Dieting dachshund goes from obese to svelte

In this Feb. 25, 2015 photo, Brooke Burton's miniature dachshund Dennis stands in the snow in Columbus, Ohio. Once a wanton wiener dog, Dennis went on a diet and is now a happy shadow of his former self after losing more than 75 percent of his body weight. Less than two years ago, Dennis weighed in at a whopping 56 pounds. (AP Photo/The Columbus Dispatch, Eric Albrecht)

COLUMBUS, Ohio (AP) — Once a wanton wiener dog, Dennis went on a diet and is now a happy shadow of his former self after losing more than 75 percent of his body weight.

Less than two years ago, Dennis weighed in at a whopping 56 pounds — about the size of four or five miniature dachshunds, which is what he is. A series of “before” photos show Dennis resting on rolls of fat, his head seemingly too little for his blob of a body. He couldn’t take more than a few steps without being out of breath.

Then Brooke Burton adopted him from a relative who had fed him White Castle burgers, pizza and other human food, and didn’t pay much attention to the dog’s burgeoning belly.

Burton, a 26-year-old nursing student, recalls how emotional she became when she first saw Dennis in June 2013, and then persuaded her relative to give him up.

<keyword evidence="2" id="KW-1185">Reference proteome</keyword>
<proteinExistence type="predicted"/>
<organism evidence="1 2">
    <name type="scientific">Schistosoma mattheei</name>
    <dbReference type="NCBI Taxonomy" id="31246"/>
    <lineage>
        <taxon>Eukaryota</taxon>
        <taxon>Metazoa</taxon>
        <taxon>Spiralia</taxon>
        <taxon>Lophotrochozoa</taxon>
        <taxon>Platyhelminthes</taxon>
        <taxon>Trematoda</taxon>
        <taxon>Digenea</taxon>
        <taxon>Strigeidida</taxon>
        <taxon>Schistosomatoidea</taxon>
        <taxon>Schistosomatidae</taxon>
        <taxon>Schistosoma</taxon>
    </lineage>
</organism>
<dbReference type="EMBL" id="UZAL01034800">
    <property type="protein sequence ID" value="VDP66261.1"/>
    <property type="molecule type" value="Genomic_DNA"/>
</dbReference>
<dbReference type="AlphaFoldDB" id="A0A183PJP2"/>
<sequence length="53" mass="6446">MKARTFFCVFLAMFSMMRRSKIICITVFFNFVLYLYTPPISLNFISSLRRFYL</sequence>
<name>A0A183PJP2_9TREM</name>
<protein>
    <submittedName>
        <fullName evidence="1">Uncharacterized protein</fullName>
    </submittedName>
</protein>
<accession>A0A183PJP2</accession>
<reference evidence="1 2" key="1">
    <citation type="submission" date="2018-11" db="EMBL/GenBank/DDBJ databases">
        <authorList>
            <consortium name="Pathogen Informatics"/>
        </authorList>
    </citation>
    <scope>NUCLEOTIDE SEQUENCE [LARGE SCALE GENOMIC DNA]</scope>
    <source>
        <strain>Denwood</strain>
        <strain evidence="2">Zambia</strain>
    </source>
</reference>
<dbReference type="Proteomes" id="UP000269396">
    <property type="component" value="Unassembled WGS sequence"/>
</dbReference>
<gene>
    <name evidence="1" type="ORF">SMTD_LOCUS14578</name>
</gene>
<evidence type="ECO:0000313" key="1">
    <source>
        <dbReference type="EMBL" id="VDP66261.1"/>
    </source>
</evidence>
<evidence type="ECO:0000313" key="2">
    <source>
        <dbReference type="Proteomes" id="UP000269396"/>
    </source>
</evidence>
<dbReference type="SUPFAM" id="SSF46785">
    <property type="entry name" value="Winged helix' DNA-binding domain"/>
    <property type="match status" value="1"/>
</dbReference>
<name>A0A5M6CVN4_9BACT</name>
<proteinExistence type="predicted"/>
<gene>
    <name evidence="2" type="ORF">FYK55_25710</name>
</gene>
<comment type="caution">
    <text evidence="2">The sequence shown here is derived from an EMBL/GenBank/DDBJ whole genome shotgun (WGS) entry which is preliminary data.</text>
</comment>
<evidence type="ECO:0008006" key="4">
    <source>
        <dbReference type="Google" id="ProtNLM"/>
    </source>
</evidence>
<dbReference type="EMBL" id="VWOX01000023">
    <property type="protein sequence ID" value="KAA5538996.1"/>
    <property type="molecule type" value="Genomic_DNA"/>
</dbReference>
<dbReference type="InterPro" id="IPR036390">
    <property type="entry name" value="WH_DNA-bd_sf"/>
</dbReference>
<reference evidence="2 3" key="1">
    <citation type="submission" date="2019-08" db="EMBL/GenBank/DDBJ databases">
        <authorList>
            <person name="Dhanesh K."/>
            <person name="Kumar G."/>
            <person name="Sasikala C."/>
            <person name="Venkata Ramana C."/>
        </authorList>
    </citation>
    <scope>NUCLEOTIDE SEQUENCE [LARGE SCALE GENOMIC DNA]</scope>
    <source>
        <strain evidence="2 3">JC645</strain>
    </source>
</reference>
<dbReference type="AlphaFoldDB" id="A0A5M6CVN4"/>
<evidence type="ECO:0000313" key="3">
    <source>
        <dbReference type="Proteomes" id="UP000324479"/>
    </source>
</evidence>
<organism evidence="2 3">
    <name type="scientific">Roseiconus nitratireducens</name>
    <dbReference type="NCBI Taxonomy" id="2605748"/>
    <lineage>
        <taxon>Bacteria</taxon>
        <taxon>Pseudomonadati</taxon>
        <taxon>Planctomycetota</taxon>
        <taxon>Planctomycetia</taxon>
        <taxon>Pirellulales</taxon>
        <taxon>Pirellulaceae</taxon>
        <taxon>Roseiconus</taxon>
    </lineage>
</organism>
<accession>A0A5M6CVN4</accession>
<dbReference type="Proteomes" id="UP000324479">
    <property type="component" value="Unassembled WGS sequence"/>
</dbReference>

“Out comes Dennis, and I couldn’t believe it,” Burton says. “I wasn’t even sure what breed of dog he was supposed to be because he was so large.”

Burton put him on diet of dry dog food, plus lots of walks and affection. Now the 6-year-old wiener dog is a svelte 12 pounds and happily chasing squirrels in the backyard, playing fetch and bossing around the other three rescue dogs that live with him.

“In the beginning, you could tell he was very depressed, that he really didn’t feel good at all,” Burton says. “He didn’t have much of a personality. After he lost weight, this bossy little demanding man popped out. He’s into everything, he wants to play with everybody.”

Dennis lost so much weight that he started tripping over the folds of excess skin that were left over and getting infections. He has had three surgeries at the Ohio State University Veterinary Medical Center to get rid of it.

Dr. Kathleen Ham, the veterinary surgeon who performed the operations, says Dennis’ story is a good lesson for pet owners who might feed their animals too much.

“We have an expression: food is not love,” Ham says. “Most of what your pet wants from you is affection and attention.”

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